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EDUC 3610: Wikimedia Speculative Theory Forum

Rather than read about conventional ways of using wikimedia in education, we are going to look to the opportunities of 'speculative fiction' for collaborative world-building - and for developing critical literacies while re/imagining educational 'realities' and futures.


'What if…? What might the future of education and learning' look like?

The aim of this collaborative project is to, in small groups, to think about possible 'educational futures’ and/or the impacts of technology, ecology, and/or other social events.

How might we examine current trends or states-of-affairs in the world today (technology-driven, political, environmental, etc) and take a look at current trends in education, teaching/learning, pedagogy, policy, technology use, and media culture - and then 'extrapolate' to imagine possible future educational 'realities'? How does 'speculative' educational theorizing help us think critically about the present?

What will ‘teaching’, ‘schooling’ or ‘learning’ look like? What will be the role of technology in learning? What will be the fate of (current) institutions and professional roles? How might innovations in AI (artificial intelligence), virtual reality (VR), or other tools reshape schooling and/or learning outside of schools.

Production 6

In small groups (4-5 people), use the models/resources from class to imagine a future or alternative world via 'science fiction' world building.

To begin, you need to identify the larger/over-reaching problems facing education, schools and youth today – and then consider a future “state of affairs” in relation to current problems, challenges, or opportunities.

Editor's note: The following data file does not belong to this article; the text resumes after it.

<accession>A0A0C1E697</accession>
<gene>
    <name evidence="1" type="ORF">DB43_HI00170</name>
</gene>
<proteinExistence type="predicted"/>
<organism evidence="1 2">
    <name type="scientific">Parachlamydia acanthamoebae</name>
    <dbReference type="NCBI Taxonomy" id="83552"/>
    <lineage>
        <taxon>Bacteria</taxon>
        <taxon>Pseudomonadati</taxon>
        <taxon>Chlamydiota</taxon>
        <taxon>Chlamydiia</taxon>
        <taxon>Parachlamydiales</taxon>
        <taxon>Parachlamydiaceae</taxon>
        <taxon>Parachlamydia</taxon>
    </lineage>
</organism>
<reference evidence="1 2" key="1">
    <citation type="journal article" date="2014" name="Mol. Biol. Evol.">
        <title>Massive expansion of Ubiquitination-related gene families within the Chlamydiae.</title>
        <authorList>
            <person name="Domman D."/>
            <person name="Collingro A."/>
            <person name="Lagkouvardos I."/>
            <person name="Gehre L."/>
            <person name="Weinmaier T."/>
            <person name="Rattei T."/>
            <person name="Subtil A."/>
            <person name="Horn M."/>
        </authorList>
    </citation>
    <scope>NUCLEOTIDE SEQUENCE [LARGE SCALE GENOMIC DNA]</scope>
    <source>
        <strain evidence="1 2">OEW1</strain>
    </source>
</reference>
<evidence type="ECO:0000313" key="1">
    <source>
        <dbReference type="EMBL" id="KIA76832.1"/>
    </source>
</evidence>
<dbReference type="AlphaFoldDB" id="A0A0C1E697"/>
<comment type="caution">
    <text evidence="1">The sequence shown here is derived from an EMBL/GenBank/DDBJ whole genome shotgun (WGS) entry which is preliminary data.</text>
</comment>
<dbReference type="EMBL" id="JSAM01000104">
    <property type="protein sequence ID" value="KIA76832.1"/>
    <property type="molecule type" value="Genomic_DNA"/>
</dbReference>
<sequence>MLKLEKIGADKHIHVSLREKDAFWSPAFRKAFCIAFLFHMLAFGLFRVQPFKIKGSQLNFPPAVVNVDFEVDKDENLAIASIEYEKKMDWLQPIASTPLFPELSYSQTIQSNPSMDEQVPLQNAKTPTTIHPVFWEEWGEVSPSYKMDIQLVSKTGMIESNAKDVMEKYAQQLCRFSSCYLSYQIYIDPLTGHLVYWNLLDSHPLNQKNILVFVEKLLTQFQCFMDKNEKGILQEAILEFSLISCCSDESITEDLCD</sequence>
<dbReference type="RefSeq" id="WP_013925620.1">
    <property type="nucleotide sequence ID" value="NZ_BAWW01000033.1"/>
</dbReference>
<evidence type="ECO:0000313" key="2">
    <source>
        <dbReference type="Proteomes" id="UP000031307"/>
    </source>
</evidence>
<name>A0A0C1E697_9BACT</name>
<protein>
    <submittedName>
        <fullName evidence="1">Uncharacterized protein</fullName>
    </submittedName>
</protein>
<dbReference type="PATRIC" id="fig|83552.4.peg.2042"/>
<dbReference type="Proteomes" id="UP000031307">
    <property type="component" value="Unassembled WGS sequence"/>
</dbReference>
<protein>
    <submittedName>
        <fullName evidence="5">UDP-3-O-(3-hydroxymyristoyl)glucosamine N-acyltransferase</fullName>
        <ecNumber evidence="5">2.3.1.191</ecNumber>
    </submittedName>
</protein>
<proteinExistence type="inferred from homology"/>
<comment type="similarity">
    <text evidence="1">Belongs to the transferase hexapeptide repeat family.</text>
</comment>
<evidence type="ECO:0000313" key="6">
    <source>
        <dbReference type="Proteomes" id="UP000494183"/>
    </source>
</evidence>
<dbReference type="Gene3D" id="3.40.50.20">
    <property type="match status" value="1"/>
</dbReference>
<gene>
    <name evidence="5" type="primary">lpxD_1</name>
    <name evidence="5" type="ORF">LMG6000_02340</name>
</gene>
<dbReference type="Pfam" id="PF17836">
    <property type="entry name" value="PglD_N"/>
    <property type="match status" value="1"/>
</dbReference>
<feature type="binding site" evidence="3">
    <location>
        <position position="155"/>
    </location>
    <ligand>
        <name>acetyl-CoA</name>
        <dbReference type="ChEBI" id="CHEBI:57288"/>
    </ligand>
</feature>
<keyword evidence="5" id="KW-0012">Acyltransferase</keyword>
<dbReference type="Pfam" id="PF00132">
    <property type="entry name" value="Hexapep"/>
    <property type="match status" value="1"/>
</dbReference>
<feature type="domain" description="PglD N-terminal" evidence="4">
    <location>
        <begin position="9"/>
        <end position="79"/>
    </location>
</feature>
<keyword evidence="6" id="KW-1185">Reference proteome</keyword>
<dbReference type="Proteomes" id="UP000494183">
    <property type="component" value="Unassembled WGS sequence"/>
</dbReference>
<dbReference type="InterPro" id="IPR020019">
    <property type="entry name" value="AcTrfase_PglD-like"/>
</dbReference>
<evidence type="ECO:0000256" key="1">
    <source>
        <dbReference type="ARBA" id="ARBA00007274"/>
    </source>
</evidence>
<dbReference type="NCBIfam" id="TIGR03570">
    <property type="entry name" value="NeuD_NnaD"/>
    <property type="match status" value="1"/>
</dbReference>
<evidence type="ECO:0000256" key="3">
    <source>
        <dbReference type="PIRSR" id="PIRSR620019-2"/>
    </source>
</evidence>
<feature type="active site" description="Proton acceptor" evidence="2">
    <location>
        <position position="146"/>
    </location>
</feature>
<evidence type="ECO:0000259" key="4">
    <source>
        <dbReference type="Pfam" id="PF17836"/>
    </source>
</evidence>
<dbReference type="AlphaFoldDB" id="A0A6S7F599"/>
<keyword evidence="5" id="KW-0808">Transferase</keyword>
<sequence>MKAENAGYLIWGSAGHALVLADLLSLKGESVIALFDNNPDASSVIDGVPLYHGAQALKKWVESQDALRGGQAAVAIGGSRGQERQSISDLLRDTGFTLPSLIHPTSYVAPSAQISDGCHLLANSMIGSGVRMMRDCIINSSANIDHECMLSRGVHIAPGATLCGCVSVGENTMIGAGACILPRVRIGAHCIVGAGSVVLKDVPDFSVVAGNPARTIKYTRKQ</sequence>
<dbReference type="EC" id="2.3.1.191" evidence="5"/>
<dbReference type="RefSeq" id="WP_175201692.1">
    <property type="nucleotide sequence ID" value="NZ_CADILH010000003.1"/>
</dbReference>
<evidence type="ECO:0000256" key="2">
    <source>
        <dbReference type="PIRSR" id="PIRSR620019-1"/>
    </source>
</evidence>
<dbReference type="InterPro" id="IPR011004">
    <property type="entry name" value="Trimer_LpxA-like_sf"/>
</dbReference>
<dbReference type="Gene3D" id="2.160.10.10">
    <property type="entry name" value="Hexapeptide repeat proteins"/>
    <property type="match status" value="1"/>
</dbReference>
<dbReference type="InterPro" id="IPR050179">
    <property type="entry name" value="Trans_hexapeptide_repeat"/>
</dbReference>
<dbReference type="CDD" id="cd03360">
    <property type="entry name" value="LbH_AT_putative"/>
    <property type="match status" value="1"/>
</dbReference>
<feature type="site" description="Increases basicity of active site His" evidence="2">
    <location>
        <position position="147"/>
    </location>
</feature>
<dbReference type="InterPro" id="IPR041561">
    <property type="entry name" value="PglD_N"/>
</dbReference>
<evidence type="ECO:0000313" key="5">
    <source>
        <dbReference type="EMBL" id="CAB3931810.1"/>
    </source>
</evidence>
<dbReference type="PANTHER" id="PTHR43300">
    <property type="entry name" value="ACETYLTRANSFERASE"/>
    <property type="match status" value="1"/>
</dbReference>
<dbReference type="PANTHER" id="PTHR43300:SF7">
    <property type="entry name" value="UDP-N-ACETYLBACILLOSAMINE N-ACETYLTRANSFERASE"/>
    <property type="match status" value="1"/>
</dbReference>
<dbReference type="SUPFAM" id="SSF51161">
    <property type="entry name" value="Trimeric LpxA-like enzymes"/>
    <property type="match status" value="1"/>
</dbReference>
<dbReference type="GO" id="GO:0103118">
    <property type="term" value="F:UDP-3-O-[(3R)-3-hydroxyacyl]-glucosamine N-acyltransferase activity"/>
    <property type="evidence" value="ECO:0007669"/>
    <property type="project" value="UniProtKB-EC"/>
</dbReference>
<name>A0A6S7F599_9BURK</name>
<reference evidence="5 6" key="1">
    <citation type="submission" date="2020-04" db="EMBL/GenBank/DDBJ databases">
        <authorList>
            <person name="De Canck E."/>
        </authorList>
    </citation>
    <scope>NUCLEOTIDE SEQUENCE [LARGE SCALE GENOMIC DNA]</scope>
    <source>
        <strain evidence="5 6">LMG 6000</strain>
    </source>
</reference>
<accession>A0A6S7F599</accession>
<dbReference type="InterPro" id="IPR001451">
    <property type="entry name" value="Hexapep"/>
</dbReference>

Tip: Consider the conditional term: “What if …?”

Tip: Revisit concepts like Extrapolation, Novum, and Intensification -- and think about how these ideas work in film or literature (e.g., Handmaids Tale, Matrix, Black Mirror, etc).

Extrapolation: What will contemporary phenomena look like in the future - given the pace of technological, social, and political change?

Intensification: What if [x] gets worse/better or becomes drastically more intense?

Tip: You can start anywhere or with anything: with a technology (e.g., VR, Siri, 'robots', surveillance, bio-genetics, AI, social media, algorithmic culture, Mars colonization, etc) - or you can start with significant pedagogical and social justice challenges (diversity, inclusion, equity, and so on).

Consider critical literary tools that have been used throughout the history of utopian/dystopian art and literature: satire and irony.

Optional Genres In constructing your alternative or future world, consider using – or mixing – genres like:

• Wikipedia ‘encyclopedic’ mode for telling your story through Wiki discourse conventions.

• A wiki museum of ‘found artefacts' (e.g., present documents like memoir/diary, maps, photos, news-clippings, text messages, social media posts, etc ‘taken’ from that alternative history/future).

• Literary Modes: Third Person or embodied First-Person narrative accounts (e.g., through ‘the eyes’ of people living in this imagined world).

• Mix up these genres – or devise variations – or figure out a new way to present your world/story.

Counterfactual History Option: A historical ‘what if’ (twisting the past) that changes our present (= we live in an alternative timeline in the present). The most famous counterfactual historical point of departure: “What if Nazi Germany won WWII”? Consider an educational counterfactual (e.g., What if Edgerton Ryerson opposed, instead of promoted, cultural genocide through the residential schooling systems?)

Formal Expectations

Use the world-building techniques (extrapolation, Novum, etc, covered in class) to help you imagine a future/alternative world of education and learning.

• Genre: See above. Up to you as a group to use one or more genres - or decide on how to mix up genres.

• Length: 600 words/ish per person. Add some images that show aspects of the world, or reflect key themes, technologies, ideas, etc.

• If connecting with, or extrapolating on, course educational theory is useful, then please use readings to inform your vision.

• Ensure that your world-building also helps us think critically about the present, e.g., cautions us to perils embedded in our present world/system, and/or invites readers to speculate on what needs to be done in the present to arrive at a better (ethical) possible future.

• Have some fun! And don't worry if it gets weird, out there, that is fine.

'== // Groups //' ==

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